The soil available K under various long -term INM modules ranged 207.5–281.3 mg kg-1. Similarly, the average soil available K across the treatments under study was found 224.6 mg kg-1 (Fig 1). Although available K is represent only a small fraction of total K. Similarly, the treatment receiving FYM @ 20 t ha-1 to maize followed by FYM @ 5 t ha-1 (T11) showed highest soil available K and found statistically significant over rest all the treatments under study. The treatment with 100% STCR dose and/or with integration of organic manures showed significant with respect to the soil available K content. The balance application of K through the organic and inorganic sources of plant nutrients were contributing in most of the fractions during the study. Singh and Kuhad  was found as high as 0.61% of total K in different bio-climatic zones of Haryana. Prasad and Rajamannar  reported that K fertilizer application showed marked rise in available K in soils having slow and moderate K releasing capacity and these soils showed a decrease in available K with increasing crop maturity. Upadhyay and Bhandari  observed the available-K status (261.0 kg ha-1) of the soil increased with increase in fertilizer compared with control (177.4 kg ha-1) in an experiment in gravely loam Typic Hapludalf of Solan. Further, Arora and Chahal  also reported available K content varied from 41.5 to 314.0 mg kg-1 in the surface and 32.0 to 243.0 mg kg-1 in the subsurface soils with an average value of 76.0 mg kg-1. Similarly, Sharma and Bhandari  also reported available K content varied from 1.12 to 3.33 me 100 g-1 in the apple growing red soil. Majumdar et al.  reported increase in available K with increasing doses of K and FYM in a Hapludalf under rice -wheat cropping system. Similarly, Sawarkar et al.  also documented highest available-K under 100% NPK+FYM (295.2 kg ha−1), followed by 150% NPK (284.2 kg ha−1). The increase in available K upon the integrated application has already been reported by Kas et al. , Srinivasa Rao and Srinivas  and Meena et al. . Incorporation of organic materials to the soil improved the available K fraction over unamended control and available K might be due to addition of K to available pool of the soil and mobilization of the native or non-exchangeable forms of K and charge the soil solution with K ions, resulting increase in the K availability in soil [24, 38].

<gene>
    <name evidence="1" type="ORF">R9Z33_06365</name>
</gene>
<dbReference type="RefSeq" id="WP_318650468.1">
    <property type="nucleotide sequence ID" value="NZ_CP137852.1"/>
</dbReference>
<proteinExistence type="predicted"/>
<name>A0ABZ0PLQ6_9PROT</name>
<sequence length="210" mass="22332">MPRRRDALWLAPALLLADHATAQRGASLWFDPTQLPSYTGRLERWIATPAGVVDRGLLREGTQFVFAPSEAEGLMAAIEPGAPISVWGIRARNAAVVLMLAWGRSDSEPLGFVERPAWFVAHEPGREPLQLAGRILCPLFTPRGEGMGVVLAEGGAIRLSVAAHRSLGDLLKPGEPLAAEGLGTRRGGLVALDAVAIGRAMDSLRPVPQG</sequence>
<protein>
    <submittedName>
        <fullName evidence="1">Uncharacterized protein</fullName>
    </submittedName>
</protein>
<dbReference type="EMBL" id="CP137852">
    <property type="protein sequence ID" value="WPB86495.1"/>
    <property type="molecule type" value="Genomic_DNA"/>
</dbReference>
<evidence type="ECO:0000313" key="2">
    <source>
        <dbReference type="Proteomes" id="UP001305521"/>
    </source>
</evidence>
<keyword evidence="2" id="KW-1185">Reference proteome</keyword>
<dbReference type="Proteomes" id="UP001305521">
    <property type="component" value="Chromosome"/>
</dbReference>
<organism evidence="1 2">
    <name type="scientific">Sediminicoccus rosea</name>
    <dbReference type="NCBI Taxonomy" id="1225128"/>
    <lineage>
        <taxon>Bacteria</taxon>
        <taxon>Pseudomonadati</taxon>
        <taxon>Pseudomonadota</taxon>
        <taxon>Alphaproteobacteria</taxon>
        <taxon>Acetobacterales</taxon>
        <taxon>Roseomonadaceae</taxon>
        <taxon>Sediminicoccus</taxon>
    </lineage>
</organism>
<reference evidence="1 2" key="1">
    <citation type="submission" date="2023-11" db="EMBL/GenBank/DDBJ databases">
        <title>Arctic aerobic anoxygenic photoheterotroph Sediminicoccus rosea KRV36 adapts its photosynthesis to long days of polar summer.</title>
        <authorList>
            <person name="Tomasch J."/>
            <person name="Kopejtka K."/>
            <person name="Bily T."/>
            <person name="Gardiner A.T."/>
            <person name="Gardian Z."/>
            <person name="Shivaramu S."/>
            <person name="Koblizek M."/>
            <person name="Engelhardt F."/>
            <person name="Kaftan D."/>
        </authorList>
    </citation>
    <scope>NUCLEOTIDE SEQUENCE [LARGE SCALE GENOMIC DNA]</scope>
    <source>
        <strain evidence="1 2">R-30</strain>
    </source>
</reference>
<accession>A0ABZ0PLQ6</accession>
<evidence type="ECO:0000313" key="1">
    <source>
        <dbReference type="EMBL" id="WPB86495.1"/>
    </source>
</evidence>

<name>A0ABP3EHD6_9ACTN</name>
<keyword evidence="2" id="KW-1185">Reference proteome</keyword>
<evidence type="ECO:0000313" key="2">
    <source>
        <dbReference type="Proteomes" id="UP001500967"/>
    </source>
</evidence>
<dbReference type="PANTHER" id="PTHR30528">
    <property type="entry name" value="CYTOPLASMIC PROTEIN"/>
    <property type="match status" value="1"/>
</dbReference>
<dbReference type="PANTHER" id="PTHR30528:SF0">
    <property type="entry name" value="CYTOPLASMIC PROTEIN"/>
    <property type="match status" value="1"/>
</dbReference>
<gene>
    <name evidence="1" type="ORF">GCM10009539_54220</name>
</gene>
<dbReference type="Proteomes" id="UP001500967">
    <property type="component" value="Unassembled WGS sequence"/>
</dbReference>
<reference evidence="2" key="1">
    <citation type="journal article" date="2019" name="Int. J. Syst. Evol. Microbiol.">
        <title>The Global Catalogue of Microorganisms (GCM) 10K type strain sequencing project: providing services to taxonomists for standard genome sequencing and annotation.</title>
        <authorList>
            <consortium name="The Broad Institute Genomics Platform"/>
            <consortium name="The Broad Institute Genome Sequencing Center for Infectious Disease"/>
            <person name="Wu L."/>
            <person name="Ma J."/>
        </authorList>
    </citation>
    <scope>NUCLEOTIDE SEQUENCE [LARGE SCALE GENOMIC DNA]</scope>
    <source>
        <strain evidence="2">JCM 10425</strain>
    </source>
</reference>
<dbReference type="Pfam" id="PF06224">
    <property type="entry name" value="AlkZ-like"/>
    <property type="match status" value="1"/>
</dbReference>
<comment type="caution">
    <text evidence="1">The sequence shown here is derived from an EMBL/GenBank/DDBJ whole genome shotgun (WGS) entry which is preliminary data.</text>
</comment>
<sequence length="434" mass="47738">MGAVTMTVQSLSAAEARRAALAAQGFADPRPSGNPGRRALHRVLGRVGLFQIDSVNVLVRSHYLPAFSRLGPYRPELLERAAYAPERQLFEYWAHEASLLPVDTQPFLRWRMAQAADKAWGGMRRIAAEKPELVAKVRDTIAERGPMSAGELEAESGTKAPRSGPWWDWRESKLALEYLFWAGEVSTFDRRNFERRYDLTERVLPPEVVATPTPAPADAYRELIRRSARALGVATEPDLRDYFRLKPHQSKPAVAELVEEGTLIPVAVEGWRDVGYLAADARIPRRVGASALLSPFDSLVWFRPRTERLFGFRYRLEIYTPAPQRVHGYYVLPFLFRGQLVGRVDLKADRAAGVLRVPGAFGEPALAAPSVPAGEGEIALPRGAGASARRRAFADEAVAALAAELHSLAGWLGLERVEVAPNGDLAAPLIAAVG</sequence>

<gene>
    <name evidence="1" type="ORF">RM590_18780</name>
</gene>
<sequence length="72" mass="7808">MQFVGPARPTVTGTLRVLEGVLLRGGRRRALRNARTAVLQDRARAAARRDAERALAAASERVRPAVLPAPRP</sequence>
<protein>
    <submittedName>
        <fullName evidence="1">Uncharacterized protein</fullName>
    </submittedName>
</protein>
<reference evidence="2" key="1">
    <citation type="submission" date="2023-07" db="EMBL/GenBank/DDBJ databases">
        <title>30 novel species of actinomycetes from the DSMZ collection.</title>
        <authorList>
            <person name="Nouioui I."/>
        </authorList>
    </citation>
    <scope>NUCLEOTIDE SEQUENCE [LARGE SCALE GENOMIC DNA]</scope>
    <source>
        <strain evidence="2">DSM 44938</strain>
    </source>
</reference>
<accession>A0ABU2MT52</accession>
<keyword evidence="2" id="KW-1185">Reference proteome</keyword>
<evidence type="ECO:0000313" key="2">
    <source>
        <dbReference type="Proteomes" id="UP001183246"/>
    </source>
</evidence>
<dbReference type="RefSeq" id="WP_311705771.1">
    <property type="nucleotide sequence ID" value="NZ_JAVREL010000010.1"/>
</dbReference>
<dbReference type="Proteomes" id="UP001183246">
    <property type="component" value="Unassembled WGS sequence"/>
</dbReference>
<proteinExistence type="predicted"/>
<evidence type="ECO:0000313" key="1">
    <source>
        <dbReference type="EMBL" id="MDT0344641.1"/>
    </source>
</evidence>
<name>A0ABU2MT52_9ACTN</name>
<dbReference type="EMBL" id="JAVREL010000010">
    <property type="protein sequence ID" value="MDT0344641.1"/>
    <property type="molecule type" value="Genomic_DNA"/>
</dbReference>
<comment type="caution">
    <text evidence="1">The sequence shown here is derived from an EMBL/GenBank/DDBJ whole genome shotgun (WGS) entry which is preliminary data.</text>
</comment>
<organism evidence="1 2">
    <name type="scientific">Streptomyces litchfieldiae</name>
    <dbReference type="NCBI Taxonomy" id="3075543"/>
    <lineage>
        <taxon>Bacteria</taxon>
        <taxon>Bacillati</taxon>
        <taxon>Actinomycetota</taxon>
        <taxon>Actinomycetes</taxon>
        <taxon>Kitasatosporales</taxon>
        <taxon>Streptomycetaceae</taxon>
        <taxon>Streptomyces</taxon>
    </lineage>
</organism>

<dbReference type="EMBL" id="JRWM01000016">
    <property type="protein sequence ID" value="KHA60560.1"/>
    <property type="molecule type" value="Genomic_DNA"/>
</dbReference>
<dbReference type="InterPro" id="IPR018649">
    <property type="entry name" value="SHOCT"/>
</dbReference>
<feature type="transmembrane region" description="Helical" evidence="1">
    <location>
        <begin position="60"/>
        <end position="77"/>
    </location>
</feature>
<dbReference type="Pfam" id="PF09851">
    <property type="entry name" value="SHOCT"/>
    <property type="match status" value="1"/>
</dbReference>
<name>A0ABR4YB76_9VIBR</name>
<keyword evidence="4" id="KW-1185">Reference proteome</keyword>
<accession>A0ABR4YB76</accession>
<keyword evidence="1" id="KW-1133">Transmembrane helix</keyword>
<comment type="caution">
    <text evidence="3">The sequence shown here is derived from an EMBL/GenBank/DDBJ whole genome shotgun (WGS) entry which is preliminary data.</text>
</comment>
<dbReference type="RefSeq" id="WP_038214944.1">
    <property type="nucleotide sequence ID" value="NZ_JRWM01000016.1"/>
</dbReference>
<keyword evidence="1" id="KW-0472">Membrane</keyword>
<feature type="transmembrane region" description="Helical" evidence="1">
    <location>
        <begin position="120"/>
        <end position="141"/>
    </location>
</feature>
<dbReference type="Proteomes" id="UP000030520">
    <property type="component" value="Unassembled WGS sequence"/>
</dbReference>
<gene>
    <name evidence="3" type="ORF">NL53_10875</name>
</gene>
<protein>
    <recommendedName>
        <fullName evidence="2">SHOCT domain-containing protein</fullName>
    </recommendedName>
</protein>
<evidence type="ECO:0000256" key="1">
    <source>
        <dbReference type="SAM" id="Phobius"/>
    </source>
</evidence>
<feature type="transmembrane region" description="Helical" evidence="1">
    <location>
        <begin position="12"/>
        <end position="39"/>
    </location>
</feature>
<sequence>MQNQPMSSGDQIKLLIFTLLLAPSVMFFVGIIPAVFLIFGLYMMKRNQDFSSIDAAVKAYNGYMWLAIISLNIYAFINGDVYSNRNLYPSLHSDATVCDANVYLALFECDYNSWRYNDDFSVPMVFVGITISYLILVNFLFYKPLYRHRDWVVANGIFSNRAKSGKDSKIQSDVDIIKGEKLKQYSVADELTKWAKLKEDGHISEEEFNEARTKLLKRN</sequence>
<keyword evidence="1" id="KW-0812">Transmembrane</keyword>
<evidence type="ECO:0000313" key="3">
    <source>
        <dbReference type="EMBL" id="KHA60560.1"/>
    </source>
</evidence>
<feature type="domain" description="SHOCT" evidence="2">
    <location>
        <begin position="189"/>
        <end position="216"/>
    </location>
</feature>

The exchangeable-K of a soil is difficult to define theoretically and to determine experimentally due to the absence of a sharp distinction between soluble and exchangeable fractions; and the existence of difficultly exchangeable K in some soils that is not immediately extracted by usual reagents. The exchangeable K concentration in soil was measured 203.8 mg kg-1 in the control plot and highest (273.2 mg kg-1) in the treatment 11 under INM module in the year 2012–13 (Table 2). Whereas, exchangeable K fraction was lower down in the year 2013–14 from 198.0 in control and 265.7 mg kg-1 treatment 11 of INM module, respectively. The exchangeable K under various long- term INM modules ranged 198.0–273.2 mg kg-1 in both the years. Similarly the average exchangeable K across the treatments under study was found 227.8 mg kg-1. Srivastava Rao et al.  reported 0.19 to 0.39 cmol kg-1 exchangeable K in the surface soil (0–15 cm) in vertisol with highest values was obtained in 100% NPK+FYM treatments. The treatment involving integrated nutrient management and/or recommended dose balanced fertilizers showed positive influence on exchangeable K and these treatments were found statistically significant over other treatments under study. Similarly, Jadhao et al.  also reported that the application of 100% NPK + FYM @ 5 t ha-1 significantly increased the exchangeable K 201 mg kg-1 in 0–15 cm depth soil. In practice, the determined exchangeable–K value is almost certain to be affected by one or more of these factors . Exchangeable-K is the portion of the soil K that is electro- statically bound as an outer-sphere complex to the surfaces of clay minerals and humic substances. It is readily exchanged with other cations, also is readily available to soil, and plants . The exchange adsorption of Ca and Mg relative to that of K and sodium is increased upon dilution of the system with water. Thus, neutral soil having soluble Ca and K, the dilution will result in an increase in exchangeable calcium and an equivalent decrease in exchangeable-K. Although there is no sharp distinction between exchangeable and water-soluble K for practical purposes the exchangeable-K is considered to be adsorbed on soil clay complexes and is replaced with neutral salt solutions like ammonium acetate in a relatively short time.